Wednesday, June 13, 2012

The family of a 5-year-old drowning victim tried many times to teach her the danger of water

BRADENTON, Fla. - A Bradenton family is mourning the loss of a 5-year-old autistic girl who drowned Monday afternoon in the retention pond behind their home.

According to police, the Kesia Kearce slipped out through the home's sliding glass door. Her family never even noticed she was gone.

"First I saw her, then I saw her in the water, then she was gone," said neighbor, Les Shedek.

Shedek jumped in to save her.

"I thought maybe I had her at one point but it was just a big log or something, a branch," he cried.

Brian Byrket, who'd come to the Braden River Lakes subdivision to mow lawns, also dove in.
"It was hard because you want to find her but you don't want to find her at the same time," he explained. "We were hoping for a better outcome but that's what we got."

Norman Kearce admits his daughter loved water. They'd tried many times to teach her its dangers but to no avail.

"They like the feeling of water. In fact, a lot of children with autism may feel more calm in the water. They seem more focused in the water," explained pediatrician Dr. David Berger.  "A child with autism may very well run away from the family."

Dr. Berger calls water a constant attraction and threat for all children, even if they don't suffer from autism. He recommends at least two barriers between a child and water, as well as a door alarm system, as well as the Pool Angel Anti-Drowning Alarm.

Wednesday, June 6, 2012

4-year-old autistic boy Aiden Bower drowns in Pasco swimming pool 

Aiden wandered from his home in Florida.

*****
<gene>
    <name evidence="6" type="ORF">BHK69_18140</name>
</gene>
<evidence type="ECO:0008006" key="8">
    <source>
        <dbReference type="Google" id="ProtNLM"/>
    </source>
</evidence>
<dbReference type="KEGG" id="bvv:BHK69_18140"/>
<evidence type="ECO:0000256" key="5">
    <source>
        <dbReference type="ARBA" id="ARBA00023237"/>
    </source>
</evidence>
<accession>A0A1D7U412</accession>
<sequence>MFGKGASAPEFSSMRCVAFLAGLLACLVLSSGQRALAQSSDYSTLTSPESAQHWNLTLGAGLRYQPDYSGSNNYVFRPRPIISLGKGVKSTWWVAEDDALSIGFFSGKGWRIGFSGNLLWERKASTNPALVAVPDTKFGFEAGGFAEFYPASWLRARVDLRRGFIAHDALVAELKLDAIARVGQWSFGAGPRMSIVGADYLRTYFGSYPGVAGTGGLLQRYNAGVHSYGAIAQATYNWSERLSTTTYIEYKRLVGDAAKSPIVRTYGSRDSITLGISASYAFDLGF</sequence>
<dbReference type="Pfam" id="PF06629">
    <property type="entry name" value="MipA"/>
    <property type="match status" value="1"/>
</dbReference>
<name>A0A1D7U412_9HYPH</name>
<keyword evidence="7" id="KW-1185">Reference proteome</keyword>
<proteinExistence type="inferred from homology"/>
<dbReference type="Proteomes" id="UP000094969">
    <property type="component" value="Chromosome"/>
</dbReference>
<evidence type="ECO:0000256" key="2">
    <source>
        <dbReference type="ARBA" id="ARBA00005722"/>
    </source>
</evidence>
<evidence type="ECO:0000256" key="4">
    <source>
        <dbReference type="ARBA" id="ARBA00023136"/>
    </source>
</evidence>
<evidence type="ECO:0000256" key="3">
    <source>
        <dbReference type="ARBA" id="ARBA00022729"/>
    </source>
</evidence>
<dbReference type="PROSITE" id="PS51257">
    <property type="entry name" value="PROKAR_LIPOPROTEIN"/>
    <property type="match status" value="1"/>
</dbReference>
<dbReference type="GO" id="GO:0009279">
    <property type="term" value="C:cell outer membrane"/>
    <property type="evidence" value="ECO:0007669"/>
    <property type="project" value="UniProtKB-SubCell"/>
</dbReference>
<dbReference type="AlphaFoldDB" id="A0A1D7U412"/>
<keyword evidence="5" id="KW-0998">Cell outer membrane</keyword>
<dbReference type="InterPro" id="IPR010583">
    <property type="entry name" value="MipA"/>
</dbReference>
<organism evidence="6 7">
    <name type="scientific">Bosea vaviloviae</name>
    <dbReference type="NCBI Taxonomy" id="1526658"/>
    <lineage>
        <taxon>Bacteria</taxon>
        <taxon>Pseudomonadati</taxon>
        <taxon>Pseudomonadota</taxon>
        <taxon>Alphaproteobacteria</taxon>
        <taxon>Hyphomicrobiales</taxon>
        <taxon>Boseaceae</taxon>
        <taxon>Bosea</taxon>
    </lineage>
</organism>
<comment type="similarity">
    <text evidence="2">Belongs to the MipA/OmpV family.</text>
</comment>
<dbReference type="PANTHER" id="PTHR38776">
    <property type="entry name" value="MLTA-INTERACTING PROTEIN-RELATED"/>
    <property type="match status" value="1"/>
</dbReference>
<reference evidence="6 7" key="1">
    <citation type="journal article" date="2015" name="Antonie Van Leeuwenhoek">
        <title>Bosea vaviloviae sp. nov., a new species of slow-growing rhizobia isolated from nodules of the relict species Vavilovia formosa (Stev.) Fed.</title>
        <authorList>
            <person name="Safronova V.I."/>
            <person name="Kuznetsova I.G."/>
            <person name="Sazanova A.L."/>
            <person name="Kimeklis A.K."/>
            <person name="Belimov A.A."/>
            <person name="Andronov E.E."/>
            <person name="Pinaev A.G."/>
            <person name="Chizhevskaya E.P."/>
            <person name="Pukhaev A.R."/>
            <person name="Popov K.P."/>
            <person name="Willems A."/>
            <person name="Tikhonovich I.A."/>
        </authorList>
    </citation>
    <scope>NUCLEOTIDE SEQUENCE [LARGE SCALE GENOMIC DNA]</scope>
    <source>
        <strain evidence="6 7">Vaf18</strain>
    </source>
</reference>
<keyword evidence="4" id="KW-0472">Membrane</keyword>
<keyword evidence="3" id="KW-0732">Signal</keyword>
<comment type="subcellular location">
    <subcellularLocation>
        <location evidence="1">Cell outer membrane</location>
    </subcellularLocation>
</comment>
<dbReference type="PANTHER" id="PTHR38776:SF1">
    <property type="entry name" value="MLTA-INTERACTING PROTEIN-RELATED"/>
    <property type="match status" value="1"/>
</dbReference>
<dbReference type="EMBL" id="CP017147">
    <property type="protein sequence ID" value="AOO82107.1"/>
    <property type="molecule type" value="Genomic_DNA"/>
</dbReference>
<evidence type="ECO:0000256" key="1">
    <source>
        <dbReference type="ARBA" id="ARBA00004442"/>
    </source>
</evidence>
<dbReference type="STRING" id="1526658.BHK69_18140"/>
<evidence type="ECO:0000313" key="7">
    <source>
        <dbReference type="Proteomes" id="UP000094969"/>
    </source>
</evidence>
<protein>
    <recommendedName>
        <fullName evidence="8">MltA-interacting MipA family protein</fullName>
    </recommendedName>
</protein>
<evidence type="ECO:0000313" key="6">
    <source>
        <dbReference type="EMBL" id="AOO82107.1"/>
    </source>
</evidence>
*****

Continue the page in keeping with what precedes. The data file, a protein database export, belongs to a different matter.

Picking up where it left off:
Holiday, Florida - The family of Aiden Bower is devastated after losing their little four-year-old little boy. The child, who suffered from autism, drowned in a neighbor's pool Sunday night around 9 p.m. in the 4200 block of Sail Drive in Holiday. "It was heartbreaking," said Richard Coulett, who lives next door to where the little boy drowned. Coulett watched and prayed as paramedics and deputies tried to breathe life back into the child. "They started working on him, and they worked for about 30 minutes. My heart was in my throat," said Coulett. Sadly, the child got out of his bedroom somehow after his parents tucked him in around 8pm. When they went back to check on him around 9pm, Aiden was gone. The family called 911 immediately and within minutes, deputies arrived to search the area. They began going house to house looking for the little boy. After 15 minutes, one deputy made a heartbreaking discovery. Aiden's body was found floating in an elderly woman's pool, a place he had never visited. Somehow, his parents say, the child was able to open his window and push the screen to the ground. "The woman was devastated. She said she had never seen the boy, and he had never swam in her pool," said Pasco Sheriff's spokesman Doug Tobin. Aiden was not the type to wander off, his mother and father told deputies. But, he did suffer from autism. "Everyone is devastated in this case," said Tobin. "The parents, I'm told, did everything they could. The one thing they didn't think of that their child would go through the window." The parents say they did everything they could to keep their son safe, including putting latches on doors. The little boy was airlifted to St. Joseph's Hospital in Tampa, but it was too late. He was pronounced dead just before midnight. It is widely known that children who suffer from autism are said to be drawn to water. Psychiatrists say the only problem with that is the children do not understand the dangers and often can not swim. Aiden Bower would have turned five years old in July.